You need some relaxation so you get a massage only to hear the massage therapist say, "You are forgetting to breathe. Just relax. Take some deep breaths." You try to take some deep breaths, your mind wanders back to your stress at work, you forget about your breath, then think, "Oh shit -- yeah -- breathe." Or maybe you're in yoga class and the instructor reminds the class, "Use your yoga breath." But my yoga attendance is spotty and, as a result, so is my yoga breathing. You see, it turns out that the only power I have historically given to my breath is to just let it keep me alive, when I could have been taking full advantage of its many other superpowers. And let me tell you what those superpowers are.
Last week, a friend introduced me to a mobile app for iPhone by Change Collective that helps people achieve their lifestyle goals through courses based on change science and led by world-renowned experts. So, I signed up for the free one-week "4 Breaths to Lessen Your Stress" course, led by mindfulness expert Cam Aggs. I thought that with some consistent expert guidance with the help of my iPhone, I could adopt a new and better way of breathing that could help me to float through life more centered, calm, and present.
My 5 New Superpowers
1. Being in the Now Through Heightened Senses. On Day 1, Cam's lesson was on how to breathe from the belly and how to use your breath to feel every inch of your body. I had been having a particularly stressful week. As I was driving, I felt my mind wander to the sources of my stress. I remembered to breathe and noticed how every inch of my body felt through those breaths. I really felt the unusually warm Colorado winter sun on the side of my face and the wind in my hair brushing against my forehead. I found myself taking in everything I could see- the mountains in the distance, the beautiful blue sky, and the skyline of Denver. I felt fully present in that moment.
2. Letting go. On Day 2, Cam repeated this mantra, "Release, Relax, Return," to help quiet the mind. I grabbed onto release. While breathing, I focused on releasing some unpleasant thoughts, I felt them float away, which left me feeling present in the moment.
3. Comfort and Serenity in the Seemingly Ordinary. The focus on Day 3 was, "widening the lens and narrowing the focus." Since I had been experiencing frustration, I focused on "widening the lens." During a frustrating phone call, I took Cam's advice and widened my lens to hear the sounds around me. I heard the beeping of a truck reversing, an airplane overhead, and the rattling of my apartment's heater. By listening to the usual sounds of my environment, they somehow seemed novel, leaving me feeling comforted and calm. This allowed me to take the focus away from the inner heat I was feeling, to focus outward, to actually breathe, and to not be reactive.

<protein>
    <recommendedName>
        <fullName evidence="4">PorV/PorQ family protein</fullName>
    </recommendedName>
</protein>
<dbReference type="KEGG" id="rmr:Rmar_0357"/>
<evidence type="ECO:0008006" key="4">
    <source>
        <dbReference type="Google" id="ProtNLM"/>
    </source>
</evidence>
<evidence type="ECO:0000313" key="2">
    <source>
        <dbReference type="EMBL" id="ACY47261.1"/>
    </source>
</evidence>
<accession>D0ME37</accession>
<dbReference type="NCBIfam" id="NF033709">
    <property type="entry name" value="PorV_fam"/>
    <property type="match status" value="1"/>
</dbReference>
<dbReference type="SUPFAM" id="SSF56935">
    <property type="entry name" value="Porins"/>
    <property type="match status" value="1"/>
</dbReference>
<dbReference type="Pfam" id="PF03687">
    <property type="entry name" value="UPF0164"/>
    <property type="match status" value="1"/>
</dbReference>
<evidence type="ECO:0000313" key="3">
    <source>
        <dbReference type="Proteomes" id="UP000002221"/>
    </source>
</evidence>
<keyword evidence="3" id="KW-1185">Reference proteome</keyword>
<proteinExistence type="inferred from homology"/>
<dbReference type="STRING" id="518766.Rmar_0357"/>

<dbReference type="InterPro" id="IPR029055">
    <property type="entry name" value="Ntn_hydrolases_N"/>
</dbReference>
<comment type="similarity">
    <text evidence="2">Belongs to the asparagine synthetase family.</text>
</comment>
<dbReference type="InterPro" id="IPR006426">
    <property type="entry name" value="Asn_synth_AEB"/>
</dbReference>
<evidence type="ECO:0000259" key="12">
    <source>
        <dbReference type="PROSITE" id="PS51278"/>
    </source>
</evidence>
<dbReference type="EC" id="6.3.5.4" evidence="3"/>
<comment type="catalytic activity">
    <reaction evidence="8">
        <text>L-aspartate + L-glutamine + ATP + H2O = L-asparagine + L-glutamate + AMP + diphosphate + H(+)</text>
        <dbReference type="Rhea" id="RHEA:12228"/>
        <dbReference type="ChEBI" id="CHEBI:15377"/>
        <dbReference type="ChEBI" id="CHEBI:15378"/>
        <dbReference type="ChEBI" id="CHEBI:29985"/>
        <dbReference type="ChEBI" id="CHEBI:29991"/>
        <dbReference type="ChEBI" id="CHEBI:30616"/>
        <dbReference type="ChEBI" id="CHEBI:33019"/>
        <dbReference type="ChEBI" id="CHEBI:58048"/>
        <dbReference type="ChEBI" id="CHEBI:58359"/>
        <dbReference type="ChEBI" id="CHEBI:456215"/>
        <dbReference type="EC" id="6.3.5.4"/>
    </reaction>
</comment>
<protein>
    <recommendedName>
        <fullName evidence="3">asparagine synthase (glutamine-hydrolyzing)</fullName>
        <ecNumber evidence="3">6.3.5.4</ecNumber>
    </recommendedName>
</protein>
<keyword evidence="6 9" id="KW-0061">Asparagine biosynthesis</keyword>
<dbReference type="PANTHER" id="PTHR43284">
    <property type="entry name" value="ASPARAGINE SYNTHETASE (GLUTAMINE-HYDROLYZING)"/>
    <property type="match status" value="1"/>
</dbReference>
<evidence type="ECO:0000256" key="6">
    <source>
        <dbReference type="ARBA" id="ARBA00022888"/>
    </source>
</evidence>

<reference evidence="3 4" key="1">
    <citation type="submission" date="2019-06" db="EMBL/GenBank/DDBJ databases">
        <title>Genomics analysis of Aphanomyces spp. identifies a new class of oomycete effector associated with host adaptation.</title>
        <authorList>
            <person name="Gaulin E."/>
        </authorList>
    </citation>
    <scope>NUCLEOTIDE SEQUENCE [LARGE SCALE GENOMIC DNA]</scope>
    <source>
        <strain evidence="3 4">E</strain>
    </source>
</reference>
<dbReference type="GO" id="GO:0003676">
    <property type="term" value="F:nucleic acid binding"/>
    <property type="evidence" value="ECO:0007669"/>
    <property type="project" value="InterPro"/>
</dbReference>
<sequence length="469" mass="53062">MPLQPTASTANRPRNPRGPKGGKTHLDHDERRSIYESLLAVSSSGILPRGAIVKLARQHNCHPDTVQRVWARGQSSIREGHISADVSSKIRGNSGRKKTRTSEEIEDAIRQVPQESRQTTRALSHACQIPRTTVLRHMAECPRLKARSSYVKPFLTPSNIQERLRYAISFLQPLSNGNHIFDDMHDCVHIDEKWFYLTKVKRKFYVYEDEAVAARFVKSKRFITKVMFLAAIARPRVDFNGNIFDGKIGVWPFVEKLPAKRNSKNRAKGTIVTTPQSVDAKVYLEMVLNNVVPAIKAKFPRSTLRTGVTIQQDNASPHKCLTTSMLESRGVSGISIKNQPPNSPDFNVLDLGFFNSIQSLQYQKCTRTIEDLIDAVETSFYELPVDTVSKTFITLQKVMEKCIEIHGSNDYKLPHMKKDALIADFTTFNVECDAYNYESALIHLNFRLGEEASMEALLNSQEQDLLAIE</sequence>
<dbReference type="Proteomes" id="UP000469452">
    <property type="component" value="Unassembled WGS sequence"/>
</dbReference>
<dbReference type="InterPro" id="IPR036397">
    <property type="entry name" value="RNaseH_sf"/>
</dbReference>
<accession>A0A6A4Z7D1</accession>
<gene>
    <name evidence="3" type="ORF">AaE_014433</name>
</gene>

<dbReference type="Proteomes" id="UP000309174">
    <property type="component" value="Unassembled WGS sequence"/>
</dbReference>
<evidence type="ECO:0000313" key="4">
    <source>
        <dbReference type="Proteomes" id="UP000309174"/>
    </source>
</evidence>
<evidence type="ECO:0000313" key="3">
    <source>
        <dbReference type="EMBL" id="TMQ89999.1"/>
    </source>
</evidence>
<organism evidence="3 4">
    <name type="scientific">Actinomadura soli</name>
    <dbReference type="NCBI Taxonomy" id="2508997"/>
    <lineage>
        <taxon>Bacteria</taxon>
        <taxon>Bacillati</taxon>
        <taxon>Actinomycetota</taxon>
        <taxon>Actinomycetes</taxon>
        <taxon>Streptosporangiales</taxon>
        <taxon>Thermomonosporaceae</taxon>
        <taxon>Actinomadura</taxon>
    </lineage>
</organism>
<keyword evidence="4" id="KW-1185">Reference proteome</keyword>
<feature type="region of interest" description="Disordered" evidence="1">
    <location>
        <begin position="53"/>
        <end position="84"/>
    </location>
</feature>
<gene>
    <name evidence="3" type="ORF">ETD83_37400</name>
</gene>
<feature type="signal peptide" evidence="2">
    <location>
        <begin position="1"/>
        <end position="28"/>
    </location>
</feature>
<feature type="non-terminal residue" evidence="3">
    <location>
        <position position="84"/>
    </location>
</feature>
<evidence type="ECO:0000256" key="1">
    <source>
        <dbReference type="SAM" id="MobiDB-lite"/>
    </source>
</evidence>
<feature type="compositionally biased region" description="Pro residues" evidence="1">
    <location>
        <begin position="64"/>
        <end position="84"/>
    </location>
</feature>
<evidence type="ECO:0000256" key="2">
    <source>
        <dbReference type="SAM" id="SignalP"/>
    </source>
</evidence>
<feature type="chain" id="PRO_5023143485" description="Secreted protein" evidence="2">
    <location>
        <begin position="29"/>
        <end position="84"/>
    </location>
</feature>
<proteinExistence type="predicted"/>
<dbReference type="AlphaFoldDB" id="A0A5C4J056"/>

4. Increased Tolerance for Discomfort. Instead of ignoring uncomfortable feelings, Cam suggested acknowledging these feelings as the "unwelcomed visitor." Throughout a day, we can feel a multitude of difficult emotions in mild to severe degrees, which can prevent us from being fully present in our day-to-day routine. Since frustration had been creeping up inside me due to a stressful situation, instead of ignoring the frustration and letting it fester, I acknowledged this uncomfortable feeling. I said to myself: "Hello frustration, it's not very nice to see you today, but I will welcome you for about 10 minutes today, then I need you to leave so I can get on with my day. Do you want some tea?" So, by acknowledging my feelings of frustration and giving myself permission to feel that way, I actually succeeded in breathing, releasing, and moving on.
5. Increased Self-Compassion. As a self-compassion advocate, I was excited to work on further developing the self-compassion superpower. Self-compassion expert Dr. Kristen Neff says, "Just as we'd have compassion for a good friend who was going through a hard time or felt inadequate in some why, why not for ourselves?" Cam's advice was to think of a mistake you have made and to forgive yourself for it. I had been beating myself up over a work email I had sent the day before that included a spelling error. Would I be mad at a friend and telling her she was "stupid" for not double checking for spelling errors? No. So, why was I punishing myself? Because we have the tendency to be more compassionate to others, than we are to ourselves. I said "sorry" to myself and stopped the negative self-talk. The self-compassion I felt in that moment, healed the damage I had been doing to myself over the last 24 hours.
I try to embody these superpowers, but because they are superpowers their development takes time, practice, and patience. A week later, I do feel a heightened sense of embodied presence. When I feel myself tense up, I remind myself to breathe, then I notice the sounds around me in my environment, and the sensations in my body, and I feel present in the moment. Just remembering to breathe from my belly is the greatest superpower.
Download the Change Collective App for iPhone here.
The author does not have a personal, business, or financial relationship with Change Collective. To find out more about the author, Adrienne Partridge visit: www.adriennepartridge.com